Three Thousand Years of Longing

Year: 2022
Production Co: Kennedy Miller Mitchell
Studio: Warner Bros
Director: George Miller
Producer: George Miller/Doug Mitchell
Writer: George Miller, A S Byatt, Augusta Gore
Cast: Tilda Swinton, Idris Elba, Lachy Hulme, Megan Gale

A couple of years ago a lot of cinephiles (including me) were all lamenting how few stories that weren't from a hit pre-existing IP were finding their way to movie screens, and that this kind of thing only had a home on streaming services.

But as cinemas have come back in the post-pandemic era all I can think is that Marvel, Star Wars, Harry Potter, etc have all hit pause long enough for desperate studios and executives to greenlight stuff like this just to keep content coming through the pipelines.

It feels like just a handful of years ago an original story about an Arabic mythological figure falling in love with a human while he tells her about his adventures wouldn't have been made at all, let alone be a mainstream release in your local suburban multiplex.

Tilda Swinton is Alithea, a British academic with a speciality in ancient mythology who goes to Istanbul to talk at a conference and enjoy the creative company of her colleagues. While there, she sees a glowing, mystical figure looking at her from the audience with an angry look on its face. Alithea tries to ignore it, figuring it's an overactive imagination, but the figure launches itself at her and she blacks out, waking up later to find she's fainted in the middle of her oratory.

Sent to her hotel room to rest, she rubs a small ornate bottle she's already bought from a streetside vendor, and a djinn (Idris Elba) is released in her suite, the first really extraordinary visuals depicting a giant being laying down in the other room, cramped and otherworldly with his pointed ears and smooth black skin.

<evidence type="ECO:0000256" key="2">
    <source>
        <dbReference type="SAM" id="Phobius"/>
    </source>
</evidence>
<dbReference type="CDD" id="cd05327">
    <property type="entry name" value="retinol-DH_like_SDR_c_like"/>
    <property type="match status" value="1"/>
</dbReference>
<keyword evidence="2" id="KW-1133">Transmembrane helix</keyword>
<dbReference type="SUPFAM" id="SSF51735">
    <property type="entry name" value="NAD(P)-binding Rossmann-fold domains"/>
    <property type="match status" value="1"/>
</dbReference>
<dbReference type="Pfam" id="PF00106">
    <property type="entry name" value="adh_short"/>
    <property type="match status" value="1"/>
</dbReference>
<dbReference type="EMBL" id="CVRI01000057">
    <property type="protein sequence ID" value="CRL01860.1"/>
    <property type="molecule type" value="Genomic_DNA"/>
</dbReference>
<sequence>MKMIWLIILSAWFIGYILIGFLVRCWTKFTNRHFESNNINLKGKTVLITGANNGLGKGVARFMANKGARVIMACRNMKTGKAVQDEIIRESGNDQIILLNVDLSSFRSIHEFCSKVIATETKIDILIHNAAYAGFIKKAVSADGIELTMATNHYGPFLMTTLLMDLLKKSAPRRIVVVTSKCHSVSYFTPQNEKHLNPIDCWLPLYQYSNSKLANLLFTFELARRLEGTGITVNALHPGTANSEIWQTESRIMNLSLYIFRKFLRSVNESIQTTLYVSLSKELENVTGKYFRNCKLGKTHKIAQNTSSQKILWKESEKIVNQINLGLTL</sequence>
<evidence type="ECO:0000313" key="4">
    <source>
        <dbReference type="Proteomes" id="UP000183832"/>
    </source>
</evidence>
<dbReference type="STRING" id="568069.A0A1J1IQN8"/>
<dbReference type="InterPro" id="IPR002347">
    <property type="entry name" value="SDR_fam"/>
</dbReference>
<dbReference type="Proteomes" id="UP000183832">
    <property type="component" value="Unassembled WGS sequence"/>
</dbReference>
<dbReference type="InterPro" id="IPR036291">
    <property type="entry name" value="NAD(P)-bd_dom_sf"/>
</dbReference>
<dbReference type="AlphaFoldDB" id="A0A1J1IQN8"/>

Gradually he comes back to human size and the pair start to talk, the djinn offering Alithea three wishes. An experienced literary scholar, Alithea wants to reject the offer, knowing full well the cautionary tales from the history of storytelling about the disaster that ensues when the protagonists of those stories get what they think they wanted.

While she thinks about it, the djinn tells Alithea three stories that led to him being locked in the bottle for so long, stretching from the ancient to the modern Islamic worlds.

I could relate the plot of the anthology-like pieces here but you can look them up just as easily if you're interested enough. None of them had a real lot of weight apart from some sumptuous visual design, and that's honestly the problem with the whole film. It scores points for being something you've never seen before and going places you can't guess just because it's so different, but there's just a lot of narrative imbalance.

Is the wraparound device of the djinn and the human woman the point, the three tales just moral-of-the-story type tales to help her decide? Is the film just casting he and her as carnival hucksters, enticing you into the three stories that are actually supposed to matter more? I found myself not caring terribly about either one, and the ending of Alithea returning home to Britain, arguing with her bigoted elderly neighbours and the future of the djinn only having the strength to visit her periodically in human form felt tacked on and pretty meaningless.

If you need something familiar to hang it all on it seems to be a contemporary retelling of the Aladdin and some other of the 1001 Nights myths because of the three wishes motif, but there's only a backbone of that. I can't help thinking director George Miller (in between Mad Max: Fury Road movies) might have had a more success both creatively and financially if he'd leaned a little more into what Western audiences know and like about the storytelling movements the golden age of Islam gave us.

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